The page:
The European Commission has officially launched the European Year of Development. But a report has revealed just how little European citizens understand development policy, despite broadly supporting it. EURACTIV France reports.
The European Year of Development was inaugurated on 9 January in Riga, the Latvian capital. Despite appearing as a top priority for the international community, it is still a subject of great ignorance among EU citizens.
According to a study on Europeans and development, carried out by TNS for the European Commission, 87% of those questioned said they had never heard of the European Year of Development before the survey.
More broadly, the study points out that European knowledge of development policy is, at best, flimsy.
The destination of the development aid provided by their own countries was largely unknown by the Europeans questioned. 46% had no idea of the destination of the aid, while 49% said they knew “a little” about the subject.
France is among the countries where this lack of knowledge appears to be most deeply rooted: 66% of the French citizens queried admitted to not knowing the destination of development aid, and 32% said they had some knowledge.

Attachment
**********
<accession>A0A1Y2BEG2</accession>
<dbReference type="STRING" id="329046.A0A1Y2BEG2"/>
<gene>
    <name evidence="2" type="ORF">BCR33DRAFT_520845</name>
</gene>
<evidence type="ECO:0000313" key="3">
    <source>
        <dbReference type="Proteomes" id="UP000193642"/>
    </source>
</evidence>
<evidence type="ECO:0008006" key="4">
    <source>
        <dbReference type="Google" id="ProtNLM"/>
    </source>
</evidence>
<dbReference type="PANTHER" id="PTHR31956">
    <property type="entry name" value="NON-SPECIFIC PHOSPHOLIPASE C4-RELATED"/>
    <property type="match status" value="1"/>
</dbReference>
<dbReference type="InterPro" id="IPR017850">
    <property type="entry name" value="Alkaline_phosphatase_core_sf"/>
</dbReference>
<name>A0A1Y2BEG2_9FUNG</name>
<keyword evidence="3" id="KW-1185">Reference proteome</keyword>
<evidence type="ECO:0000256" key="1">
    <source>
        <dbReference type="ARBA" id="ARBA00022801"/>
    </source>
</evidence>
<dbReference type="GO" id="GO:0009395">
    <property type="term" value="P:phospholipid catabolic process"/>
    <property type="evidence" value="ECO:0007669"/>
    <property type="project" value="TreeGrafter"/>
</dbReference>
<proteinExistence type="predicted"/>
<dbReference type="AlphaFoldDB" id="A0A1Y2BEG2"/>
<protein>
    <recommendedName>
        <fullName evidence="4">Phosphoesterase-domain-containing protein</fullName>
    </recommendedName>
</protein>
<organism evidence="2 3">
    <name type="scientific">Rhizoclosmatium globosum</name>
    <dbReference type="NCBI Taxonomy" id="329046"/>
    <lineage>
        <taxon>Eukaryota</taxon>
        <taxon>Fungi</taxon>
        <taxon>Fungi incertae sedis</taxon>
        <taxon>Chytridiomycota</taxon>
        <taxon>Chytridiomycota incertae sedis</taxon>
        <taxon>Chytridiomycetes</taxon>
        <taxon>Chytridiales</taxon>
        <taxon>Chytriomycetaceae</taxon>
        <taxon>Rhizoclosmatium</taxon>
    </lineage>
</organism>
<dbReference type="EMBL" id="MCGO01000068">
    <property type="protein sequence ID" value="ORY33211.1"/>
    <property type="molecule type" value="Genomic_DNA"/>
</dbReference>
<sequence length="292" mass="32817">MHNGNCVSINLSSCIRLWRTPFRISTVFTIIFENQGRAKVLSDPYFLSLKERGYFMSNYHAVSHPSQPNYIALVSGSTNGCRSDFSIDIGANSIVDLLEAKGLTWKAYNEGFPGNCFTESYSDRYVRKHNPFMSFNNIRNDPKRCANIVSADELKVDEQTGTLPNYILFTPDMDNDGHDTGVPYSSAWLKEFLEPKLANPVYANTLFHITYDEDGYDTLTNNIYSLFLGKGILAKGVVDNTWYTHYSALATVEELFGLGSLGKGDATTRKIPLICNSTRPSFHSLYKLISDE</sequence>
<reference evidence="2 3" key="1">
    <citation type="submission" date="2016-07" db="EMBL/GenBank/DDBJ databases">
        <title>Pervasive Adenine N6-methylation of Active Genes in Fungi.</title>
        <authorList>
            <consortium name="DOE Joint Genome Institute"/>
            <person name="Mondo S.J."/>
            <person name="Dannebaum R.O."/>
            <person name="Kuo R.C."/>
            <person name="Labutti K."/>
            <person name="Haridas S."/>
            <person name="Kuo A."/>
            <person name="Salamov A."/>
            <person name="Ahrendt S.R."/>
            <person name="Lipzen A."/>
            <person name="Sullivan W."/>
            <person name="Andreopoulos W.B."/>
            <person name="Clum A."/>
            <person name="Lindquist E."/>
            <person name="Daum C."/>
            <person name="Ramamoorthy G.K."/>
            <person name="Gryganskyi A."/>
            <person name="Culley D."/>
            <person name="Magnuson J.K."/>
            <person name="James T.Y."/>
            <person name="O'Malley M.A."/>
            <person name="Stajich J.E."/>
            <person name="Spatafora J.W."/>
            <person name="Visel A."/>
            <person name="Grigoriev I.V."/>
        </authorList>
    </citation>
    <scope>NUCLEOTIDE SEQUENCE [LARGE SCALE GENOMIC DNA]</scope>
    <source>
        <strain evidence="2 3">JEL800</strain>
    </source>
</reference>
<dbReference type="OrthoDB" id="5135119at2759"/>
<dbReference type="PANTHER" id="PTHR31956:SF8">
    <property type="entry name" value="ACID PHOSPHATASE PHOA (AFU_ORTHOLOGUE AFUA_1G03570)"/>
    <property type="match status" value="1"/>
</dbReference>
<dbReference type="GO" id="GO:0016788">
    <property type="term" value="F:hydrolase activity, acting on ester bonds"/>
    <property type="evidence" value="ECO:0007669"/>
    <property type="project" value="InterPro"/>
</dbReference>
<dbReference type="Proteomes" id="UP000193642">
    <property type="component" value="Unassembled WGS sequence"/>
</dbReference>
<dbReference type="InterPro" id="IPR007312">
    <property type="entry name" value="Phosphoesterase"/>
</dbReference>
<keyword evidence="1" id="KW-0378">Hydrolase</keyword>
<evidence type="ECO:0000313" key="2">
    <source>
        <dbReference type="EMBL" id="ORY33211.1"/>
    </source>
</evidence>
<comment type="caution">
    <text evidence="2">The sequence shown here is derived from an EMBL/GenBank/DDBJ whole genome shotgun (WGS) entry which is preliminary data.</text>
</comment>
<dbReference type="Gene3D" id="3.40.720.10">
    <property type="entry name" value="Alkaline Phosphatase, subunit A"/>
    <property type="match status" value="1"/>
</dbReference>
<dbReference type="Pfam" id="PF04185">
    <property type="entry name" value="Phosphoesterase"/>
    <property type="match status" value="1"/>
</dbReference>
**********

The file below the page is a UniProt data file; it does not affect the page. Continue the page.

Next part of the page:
Strong support in principle
In spite of the lack of detailed understanding, European citizens show a strong attachment to development policy.
Almost two thirds of the survey’s participants (64%) believe that fighting poverty in developing countries should be one of the EU’s top priorities.
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Even today, with several EU member states experiencing a period of severe financial hardship, the majority of Europeans think that aid should be increased to meet the levels promised (52%) or higher (15%).
Scepticism from the French
While 78% of French people agree that it is important to help the populations of developing countries, this proportion is “among the six lowest across all EU Member States,” according to the study, and represents a fall of 9% since the last survey. France is not alone in this respect, as approval for development aid has also suffered a 9% drop in Belgium and Italy. Overall, 85% of respondents to the survey said they believe development aid to the poorest countries to be important.
Health a leading priority
The survey’s respondents placed health (39%), peace and security (36%) and education (34%) at the top of the list of issues they consider to be most important for developing countries, leaving gender equality (6%) and climate change (6%), both among the top priorities for the EU member states, far behind.